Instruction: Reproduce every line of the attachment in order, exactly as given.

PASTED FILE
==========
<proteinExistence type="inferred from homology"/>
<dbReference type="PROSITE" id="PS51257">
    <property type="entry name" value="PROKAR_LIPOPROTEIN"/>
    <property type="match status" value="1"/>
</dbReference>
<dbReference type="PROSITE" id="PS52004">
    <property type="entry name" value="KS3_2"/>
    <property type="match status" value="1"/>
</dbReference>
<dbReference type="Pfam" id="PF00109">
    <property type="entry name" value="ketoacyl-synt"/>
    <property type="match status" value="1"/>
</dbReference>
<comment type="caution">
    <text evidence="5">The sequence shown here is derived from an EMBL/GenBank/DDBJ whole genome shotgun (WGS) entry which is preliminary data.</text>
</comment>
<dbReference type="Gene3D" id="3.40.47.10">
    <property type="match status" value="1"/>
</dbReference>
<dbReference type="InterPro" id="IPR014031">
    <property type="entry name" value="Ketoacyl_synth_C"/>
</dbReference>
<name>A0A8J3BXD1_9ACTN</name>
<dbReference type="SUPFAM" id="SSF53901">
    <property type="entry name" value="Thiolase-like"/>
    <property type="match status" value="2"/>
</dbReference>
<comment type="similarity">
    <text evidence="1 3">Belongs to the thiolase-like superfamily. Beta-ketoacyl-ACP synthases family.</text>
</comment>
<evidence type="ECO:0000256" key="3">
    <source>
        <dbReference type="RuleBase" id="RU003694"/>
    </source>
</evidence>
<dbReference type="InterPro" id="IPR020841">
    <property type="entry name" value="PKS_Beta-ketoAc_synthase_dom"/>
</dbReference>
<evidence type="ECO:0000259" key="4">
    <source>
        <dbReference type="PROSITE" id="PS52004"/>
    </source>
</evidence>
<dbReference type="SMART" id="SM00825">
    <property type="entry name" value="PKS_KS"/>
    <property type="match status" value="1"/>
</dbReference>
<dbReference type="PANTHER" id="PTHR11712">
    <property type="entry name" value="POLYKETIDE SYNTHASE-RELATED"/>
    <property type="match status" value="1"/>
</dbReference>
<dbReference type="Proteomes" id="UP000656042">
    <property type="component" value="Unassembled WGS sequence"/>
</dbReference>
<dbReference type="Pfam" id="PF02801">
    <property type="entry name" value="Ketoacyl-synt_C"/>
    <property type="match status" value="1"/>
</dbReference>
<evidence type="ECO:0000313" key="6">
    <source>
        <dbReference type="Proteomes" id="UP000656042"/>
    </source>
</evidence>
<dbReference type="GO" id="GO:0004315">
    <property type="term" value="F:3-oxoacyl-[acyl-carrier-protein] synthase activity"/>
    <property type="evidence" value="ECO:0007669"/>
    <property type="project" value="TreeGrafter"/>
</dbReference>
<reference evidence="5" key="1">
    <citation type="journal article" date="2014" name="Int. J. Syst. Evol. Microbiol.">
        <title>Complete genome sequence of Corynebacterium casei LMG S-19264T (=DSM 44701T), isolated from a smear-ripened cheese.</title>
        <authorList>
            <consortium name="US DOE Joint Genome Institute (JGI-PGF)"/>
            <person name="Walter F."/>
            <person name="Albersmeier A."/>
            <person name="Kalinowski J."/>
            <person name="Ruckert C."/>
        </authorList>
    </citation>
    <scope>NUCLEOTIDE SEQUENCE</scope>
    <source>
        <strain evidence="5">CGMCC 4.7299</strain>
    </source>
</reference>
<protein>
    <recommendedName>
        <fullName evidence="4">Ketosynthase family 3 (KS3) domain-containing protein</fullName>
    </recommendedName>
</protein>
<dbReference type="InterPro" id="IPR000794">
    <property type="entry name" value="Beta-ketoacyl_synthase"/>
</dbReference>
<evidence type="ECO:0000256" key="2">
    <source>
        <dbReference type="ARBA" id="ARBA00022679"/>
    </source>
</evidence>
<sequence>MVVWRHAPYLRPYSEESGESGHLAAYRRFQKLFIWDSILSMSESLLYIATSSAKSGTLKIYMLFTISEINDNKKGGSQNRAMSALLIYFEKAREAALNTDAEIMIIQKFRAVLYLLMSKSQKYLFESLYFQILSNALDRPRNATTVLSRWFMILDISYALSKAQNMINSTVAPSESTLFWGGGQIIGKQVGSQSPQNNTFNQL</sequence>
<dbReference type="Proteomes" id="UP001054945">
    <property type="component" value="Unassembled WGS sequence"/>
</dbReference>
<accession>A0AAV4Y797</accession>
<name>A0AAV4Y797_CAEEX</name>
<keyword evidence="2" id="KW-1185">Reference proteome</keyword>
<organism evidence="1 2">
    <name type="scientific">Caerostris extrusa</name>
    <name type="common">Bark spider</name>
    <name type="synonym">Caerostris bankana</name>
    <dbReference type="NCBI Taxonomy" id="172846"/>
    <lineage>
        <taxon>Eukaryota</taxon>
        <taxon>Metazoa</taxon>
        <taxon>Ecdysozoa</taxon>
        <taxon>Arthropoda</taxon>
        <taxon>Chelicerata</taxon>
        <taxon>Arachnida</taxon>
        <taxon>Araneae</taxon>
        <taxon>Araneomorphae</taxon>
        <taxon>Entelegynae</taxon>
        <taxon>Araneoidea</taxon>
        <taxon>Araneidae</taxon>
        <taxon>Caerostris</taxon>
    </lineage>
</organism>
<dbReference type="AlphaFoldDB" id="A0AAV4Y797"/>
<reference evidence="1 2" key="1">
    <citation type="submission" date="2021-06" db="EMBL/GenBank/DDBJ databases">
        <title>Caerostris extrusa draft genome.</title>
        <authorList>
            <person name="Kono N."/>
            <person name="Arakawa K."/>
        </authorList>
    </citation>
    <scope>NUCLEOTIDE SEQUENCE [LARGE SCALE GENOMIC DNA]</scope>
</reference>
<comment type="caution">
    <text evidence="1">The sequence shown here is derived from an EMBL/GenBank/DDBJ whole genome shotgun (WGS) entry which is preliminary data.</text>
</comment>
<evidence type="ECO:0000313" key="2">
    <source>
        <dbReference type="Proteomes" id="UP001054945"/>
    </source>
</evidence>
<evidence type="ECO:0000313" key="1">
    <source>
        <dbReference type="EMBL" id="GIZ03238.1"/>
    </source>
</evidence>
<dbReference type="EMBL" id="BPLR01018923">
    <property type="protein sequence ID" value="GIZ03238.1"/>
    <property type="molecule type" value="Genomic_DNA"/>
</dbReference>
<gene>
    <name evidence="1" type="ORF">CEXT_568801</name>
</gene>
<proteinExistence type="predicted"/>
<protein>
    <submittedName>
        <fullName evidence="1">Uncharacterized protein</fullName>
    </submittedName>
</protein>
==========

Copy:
<proteinExistence type="inferred from homology"/>
<dbReference type="PROSITE" id="PS51257">
    <property type="entry name" value="PROKAR_LIPOPROTEIN"/>
    <property type="match status" value="1"/>
</dbReference>
<dbReference type="PROSITE" id="PS52004">
    <property type="entry name" value="KS3_2"/>
    <property type="match status" value="1"/>
</dbReference>
<dbReference type="Pfam" id="PF00109">
    <property type="entry name" value="ketoacyl-synt"/>
    <property type="match status" value="1"/>
</dbReference>
<comment type="caution">
    <text evidence="5">The sequence shown here is derived from an EMBL/GenBank/DDBJ whole genome shotgun (WGS) entry which is preliminary data.</text>
</comment>
<dbReference type="Gene3D" id="3.40.47.10">
    <property type="match status" value="1"/>
</dbReference>
<dbReference type="InterPro" id="IPR014031">
    <property type="entry name" value="Ketoacyl_synth_C"/>
</dbReference>
<name>A0A8J3BXD1_9ACTN</name>
<dbReference type="SUPFAM" id="SSF53901">
    <property type="entry name" value="Thiolase-like"/>
    <property type="match status" value="2"/>
</dbReference>
<comment type="similarity">
    <text evidence="1 3">Belongs to the thiolase-like superfamily. Beta-ketoacyl-ACP synthases family.</text>
</comment>
<evidence type="ECO:0000256" key="3">
    <source>
        <dbReference type="RuleBase" id="RU003694"/>
    </source>
</evidence>
<dbReference type="InterPro" id="IPR020841">
    <property type="entry name" value="PKS_Beta-ketoAc_synthase_dom"/>
</dbReference>
<evidence type="ECO:0000259" key="4">
    <source>
        <dbReference type="PROSITE" id="PS52004"/>
    </source>
</evidence>
<dbReference type="SMART" id="SM00825">
    <property type="entry name" value="PKS_KS"/>
    <property type="match status" value="1"/>
</dbReference>
<dbReference type="PANTHER" id="PTHR11712">
    <property type="entry name" value="POLYKETIDE SYNTHASE-RELATED"/>
    <property type="match status" value="1"/>
</dbReference>
<dbReference type="Proteomes" id="UP000656042">
    <property type="component" value="Unassembled WGS sequence"/>
</dbReference>
<dbReference type="Pfam" id="PF02801">
    <property type="entry name" value="Ketoacyl-synt_C"/>
    <property type="match status" value="1"/>
</dbReference>
<evidence type="ECO:0000313" key="6">
    <source>
        <dbReference type="Proteomes" id="UP000656042"/>
    </source>
</evidence>
<dbReference type="GO" id="GO:0004315">
    <property type="term" value="F:3-oxoacyl-[acyl-carrier-protein] synthase activity"/>
    <property type="evidence" value="ECO:0007669"/>
    <property type="project" value="TreeGrafter"/>
</dbReference>
<reference evidence="5" key="1">
    <citation type="journal article" date="2014" name="Int. J. Syst. Evol. Microbiol.">
        <title>Complete genome sequence of Corynebacterium casei LMG S-19264T (=DSM 44701T), isolated from a smear-ripened cheese.</title>
        <authorList>
            <consortium name="US DOE Joint Genome Institute (JGI-PGF)"/>
            <person name="Walter F."/>
            <person name="Albersmeier A."/>
            <person name="Kalinowski J."/>
            <person name="Ruckert C."/>
        </authorList>
    </citation>
    <scope>NUCLEOTIDE SEQUENCE</scope>
    <source>
        <strain evidence="5">CGMCC 4.7299</strain>
    </source>
</reference>
<protein>
    <recommendedName>
        <fullName evidence="4">Ketosynthase family 3 (KS3) domain-containing protein</fullName>
    </recommendedName>
</protein>
<dbReference type="InterPro" id="IPR000794">
    <property type="entry name" value="Beta-ketoacyl_synthase"/>
</dbReference>
<evidence type="ECO:0000256" key="2">
    <source>
        <dbReference type="ARBA" id="ARBA00022679"/>
    </source>
</evidence>
<sequence>MVVWRHAPYLRPYSEESGESGHLAAYRRFQKLFIWDSILSMSESLLYIATSSAKSGTLKIYMLFTISEINDNKKGGSQNRAMSALLIYFEKAREAALNTDAEIMIIQKFRAVLYLLMSKSQKYLFESLYFQILSNALDRPRNATTVLSRWFMILDISYALSKAQNMINSTVAPSESTLFWGGGQIIGKQVGSQSPQNNTFNQL</sequence>
<dbReference type="Proteomes" id="UP001054945">
    <property type="component" value="Unassembled WGS sequence"/>
</dbReference>
<accession>A0AAV4Y797</accession>
<name>A0AAV4Y797_CAEEX</name>
<keyword evidence="2" id="KW-1185">Reference proteome</keyword>
<organism evidence="1 2">
    <name type="scientific">Caerostris extrusa</name>
    <name type="common">Bark spider</name>
    <name type="synonym">Caerostris bankana</name>
    <dbReference type="NCBI Taxonomy" id="172846"/>
    <lineage>
        <taxon>Eukaryota</taxon>
        <taxon>Metazoa</taxon>
        <taxon>Ecdysozoa</taxon>
        <taxon>Arthropoda</taxon>
        <taxon>Chelicerata</taxon>
        <taxon>Arachnida</taxon>
        <taxon>Araneae</taxon>
        <taxon>Araneomorphae</taxon>
        <taxon>Entelegynae</taxon>
        <taxon>Araneoidea</taxon>
        <taxon>Araneidae</taxon>
        <taxon>Caerostris</taxon>
    </lineage>
</organism>
<dbReference type="AlphaFoldDB" id="A0AAV4Y797"/>
<reference evidence="1 2" key="1">
    <citation type="submission" date="2021-06" db="EMBL/GenBank/DDBJ databases">
        <title>Caerostris extrusa draft genome.</title>
        <authorList>
            <person name="Kono N."/>
            <person name="Arakawa K."/>
        </authorList>
    </citation>
    <scope>NUCLEOTIDE SEQUENCE [LARGE SCALE GENOMIC DNA]</scope>
</reference>
<comment type="caution">
    <text evidence="1">The sequence shown here is derived from an EMBL/GenBank/DDBJ whole genome shotgun (WGS) entry which is preliminary data.</text>
</comment>
<evidence type="ECO:0000313" key="2">
    <source>
        <dbReference type="Proteomes" id="UP001054945"/>
    </source>
</evidence>
<evidence type="ECO:0000313" key="1">
    <source>
        <dbReference type="EMBL" id="GIZ03238.1"/>
    </source>
</evidence>
<dbReference type="EMBL" id="BPLR01018923">
    <property type="protein sequence ID" value="GIZ03238.1"/>
    <property type="molecule type" value="Genomic_DNA"/>
</dbReference>
<gene>
    <name evidence="1" type="ORF">CEXT_568801</name>
</gene>
<proteinExistence type="predicted"/>
<protein>
    <submittedName>
        <fullName evidence="1">Uncharacterized protein</fullName>
    </submittedName>
</protein>